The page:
Regression and word loss in autistic spectrum disorders

Authors


Catherine Lord, University of Michigan Autism and Communication Disorders Center, 1111 East Catherine Street, Ann Arbor, MI 48109-2054, USA; Tel: 734-936-8600; Fax: 734-936-0068; Email: celord@umich.edu

Abstract

Background:  For many years, researchers and clinicians have described parent reports of an unusual developmental phenomenon in a substantial minority of children with Autistic Spectrum Disorders (ASD), the acquisition and then loss of communication skills during the second year of life.

Methods:  As part of a longitudinal study of 110 children referred for assessments of possible autism at age 2 years or younger, 21 developmentally delayed children and 33 typically developing controls, 19 children were described by their parents at age 2 as having gained and lost spontaneous, meaningful words, and 12 children as having a history of less specific loss of imitated words or nonword vocalizations. A battery of diagnostic and cognitive tasks was administered to all children at study entrance, at ages 3 (for the referral children only) and 4 or 5 (for referral and developmentally delayed children).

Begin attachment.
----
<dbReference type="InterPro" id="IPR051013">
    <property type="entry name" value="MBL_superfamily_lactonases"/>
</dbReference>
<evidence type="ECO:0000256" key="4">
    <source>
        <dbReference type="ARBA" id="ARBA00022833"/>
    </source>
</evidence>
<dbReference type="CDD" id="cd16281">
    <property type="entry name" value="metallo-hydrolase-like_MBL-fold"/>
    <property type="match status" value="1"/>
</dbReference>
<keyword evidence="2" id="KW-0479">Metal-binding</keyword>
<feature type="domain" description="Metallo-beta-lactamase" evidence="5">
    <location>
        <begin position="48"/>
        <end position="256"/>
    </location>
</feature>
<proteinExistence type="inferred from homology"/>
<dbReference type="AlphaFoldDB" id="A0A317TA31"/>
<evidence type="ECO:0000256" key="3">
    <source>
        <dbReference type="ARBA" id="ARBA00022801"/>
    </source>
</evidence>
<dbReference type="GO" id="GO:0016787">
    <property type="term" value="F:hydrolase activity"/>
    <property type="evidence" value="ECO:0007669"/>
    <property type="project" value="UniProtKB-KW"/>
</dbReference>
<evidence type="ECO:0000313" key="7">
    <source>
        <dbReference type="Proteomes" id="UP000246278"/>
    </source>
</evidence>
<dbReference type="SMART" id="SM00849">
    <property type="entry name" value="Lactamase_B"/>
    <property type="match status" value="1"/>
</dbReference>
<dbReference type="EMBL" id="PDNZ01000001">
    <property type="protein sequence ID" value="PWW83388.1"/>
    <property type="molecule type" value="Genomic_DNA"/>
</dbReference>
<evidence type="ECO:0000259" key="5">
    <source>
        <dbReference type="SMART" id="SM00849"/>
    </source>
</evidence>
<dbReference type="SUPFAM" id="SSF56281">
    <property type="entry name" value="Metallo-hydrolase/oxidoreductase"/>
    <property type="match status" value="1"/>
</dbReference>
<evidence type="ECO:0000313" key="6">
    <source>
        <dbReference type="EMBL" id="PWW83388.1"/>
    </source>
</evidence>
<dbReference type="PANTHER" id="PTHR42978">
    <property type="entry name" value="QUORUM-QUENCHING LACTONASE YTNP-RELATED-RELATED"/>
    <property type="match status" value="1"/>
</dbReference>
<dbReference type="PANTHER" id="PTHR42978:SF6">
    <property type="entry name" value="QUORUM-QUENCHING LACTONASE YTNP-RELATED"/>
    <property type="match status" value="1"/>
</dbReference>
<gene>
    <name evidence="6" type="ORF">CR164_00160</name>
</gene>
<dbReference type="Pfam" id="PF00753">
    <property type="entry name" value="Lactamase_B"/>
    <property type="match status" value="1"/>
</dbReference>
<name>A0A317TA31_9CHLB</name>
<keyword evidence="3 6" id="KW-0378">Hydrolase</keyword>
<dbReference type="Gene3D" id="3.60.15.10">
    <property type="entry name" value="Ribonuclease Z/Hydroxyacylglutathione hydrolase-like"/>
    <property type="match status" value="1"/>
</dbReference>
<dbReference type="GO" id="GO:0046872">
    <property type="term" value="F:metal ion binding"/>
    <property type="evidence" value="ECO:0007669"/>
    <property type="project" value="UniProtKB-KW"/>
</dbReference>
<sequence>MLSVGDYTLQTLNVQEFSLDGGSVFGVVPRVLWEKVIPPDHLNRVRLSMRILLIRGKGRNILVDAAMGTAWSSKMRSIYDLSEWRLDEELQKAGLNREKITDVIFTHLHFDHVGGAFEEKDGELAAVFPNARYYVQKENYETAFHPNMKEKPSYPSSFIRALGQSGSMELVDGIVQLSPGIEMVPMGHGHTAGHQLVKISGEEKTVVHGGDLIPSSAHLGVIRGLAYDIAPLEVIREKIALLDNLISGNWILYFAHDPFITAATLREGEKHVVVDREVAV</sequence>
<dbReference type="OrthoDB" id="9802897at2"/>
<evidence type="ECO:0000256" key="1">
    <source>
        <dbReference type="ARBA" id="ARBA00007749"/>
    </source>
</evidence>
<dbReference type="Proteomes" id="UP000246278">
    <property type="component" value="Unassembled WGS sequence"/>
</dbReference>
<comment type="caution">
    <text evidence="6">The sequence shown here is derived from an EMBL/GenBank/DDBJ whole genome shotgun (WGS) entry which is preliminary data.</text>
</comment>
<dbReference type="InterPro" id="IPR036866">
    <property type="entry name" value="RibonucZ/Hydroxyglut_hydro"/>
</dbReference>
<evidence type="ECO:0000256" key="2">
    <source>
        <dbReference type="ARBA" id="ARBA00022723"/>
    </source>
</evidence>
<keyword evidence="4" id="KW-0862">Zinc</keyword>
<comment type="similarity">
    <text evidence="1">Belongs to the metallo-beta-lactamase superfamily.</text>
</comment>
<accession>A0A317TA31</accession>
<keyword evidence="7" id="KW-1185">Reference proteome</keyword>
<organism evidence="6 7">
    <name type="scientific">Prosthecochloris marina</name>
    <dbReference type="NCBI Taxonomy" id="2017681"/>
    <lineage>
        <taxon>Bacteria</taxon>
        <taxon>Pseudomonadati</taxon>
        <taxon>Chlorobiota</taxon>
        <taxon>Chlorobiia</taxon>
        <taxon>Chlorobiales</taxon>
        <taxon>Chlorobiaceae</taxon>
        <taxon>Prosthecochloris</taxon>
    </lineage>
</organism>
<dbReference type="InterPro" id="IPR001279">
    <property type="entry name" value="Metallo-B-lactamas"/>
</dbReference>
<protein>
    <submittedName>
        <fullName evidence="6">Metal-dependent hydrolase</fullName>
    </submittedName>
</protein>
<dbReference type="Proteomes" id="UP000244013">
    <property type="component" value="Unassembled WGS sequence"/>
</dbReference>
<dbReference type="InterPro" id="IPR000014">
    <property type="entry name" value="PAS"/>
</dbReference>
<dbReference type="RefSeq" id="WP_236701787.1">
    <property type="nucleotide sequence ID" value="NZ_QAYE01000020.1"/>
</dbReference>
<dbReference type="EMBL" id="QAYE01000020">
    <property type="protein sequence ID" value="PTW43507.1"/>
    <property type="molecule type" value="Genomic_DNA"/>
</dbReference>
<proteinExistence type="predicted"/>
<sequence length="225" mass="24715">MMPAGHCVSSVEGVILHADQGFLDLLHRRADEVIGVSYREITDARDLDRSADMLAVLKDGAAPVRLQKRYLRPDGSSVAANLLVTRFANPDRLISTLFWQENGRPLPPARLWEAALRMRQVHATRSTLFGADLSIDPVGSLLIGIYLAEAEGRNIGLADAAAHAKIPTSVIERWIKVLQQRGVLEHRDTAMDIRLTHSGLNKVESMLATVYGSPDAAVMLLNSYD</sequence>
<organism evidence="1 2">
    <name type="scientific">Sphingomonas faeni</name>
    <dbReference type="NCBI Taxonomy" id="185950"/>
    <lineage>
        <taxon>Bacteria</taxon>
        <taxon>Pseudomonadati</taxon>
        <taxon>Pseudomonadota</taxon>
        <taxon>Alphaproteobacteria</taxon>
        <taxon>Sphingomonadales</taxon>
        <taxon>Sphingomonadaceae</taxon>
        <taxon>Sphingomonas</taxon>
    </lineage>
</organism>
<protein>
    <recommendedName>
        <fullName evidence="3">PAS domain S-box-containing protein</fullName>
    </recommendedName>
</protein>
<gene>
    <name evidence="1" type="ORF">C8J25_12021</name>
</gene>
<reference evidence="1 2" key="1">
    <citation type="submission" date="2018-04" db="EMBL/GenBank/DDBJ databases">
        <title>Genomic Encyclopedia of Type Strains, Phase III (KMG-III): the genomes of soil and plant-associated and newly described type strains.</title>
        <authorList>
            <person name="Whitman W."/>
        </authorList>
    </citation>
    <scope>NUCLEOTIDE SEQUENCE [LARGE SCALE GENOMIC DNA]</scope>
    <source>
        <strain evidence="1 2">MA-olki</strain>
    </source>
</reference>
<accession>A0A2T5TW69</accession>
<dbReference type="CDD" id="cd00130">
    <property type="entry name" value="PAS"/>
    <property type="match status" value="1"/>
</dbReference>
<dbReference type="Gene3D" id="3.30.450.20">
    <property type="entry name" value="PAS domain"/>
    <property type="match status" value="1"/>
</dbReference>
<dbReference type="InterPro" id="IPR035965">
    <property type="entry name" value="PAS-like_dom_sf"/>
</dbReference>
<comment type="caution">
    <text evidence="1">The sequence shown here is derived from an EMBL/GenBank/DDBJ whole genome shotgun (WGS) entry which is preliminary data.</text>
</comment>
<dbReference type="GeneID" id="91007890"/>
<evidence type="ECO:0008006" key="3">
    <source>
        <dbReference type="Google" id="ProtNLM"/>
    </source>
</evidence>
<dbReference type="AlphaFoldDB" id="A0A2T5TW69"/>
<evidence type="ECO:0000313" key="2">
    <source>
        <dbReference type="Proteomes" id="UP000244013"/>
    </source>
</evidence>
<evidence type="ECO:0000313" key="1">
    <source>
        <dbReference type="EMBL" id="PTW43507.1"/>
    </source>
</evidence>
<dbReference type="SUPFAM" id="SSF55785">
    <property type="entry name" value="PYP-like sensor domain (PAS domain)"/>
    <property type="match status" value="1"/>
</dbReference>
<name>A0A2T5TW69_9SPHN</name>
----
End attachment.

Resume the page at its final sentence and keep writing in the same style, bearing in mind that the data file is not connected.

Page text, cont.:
Results:  Results indicated that the acquisition of a small number of spontaneous words used meaningfully and consistently followed by loss of all words, often associated with other social changes, was unique to children diagnosed at 5 years with ASD. Few differences, besides those that defined the pattern of word loss, emerged between children with ASD with and without word loss. Loss of less specific, nonword vocalizations was associated with cognitive delay, with or without autism.

Conclusions:  Word loss is a reliably identifiable phenomenon in early childhood that appears to be unique, but not universal to, ASD. Histories and outcome of children with word loss were not in keeping with a sudden change from normal to abnormal functioning, but did suggest that this type of loss in the second year of life may be a useful ‘red flag’ for ASD in a significant minority of cases.

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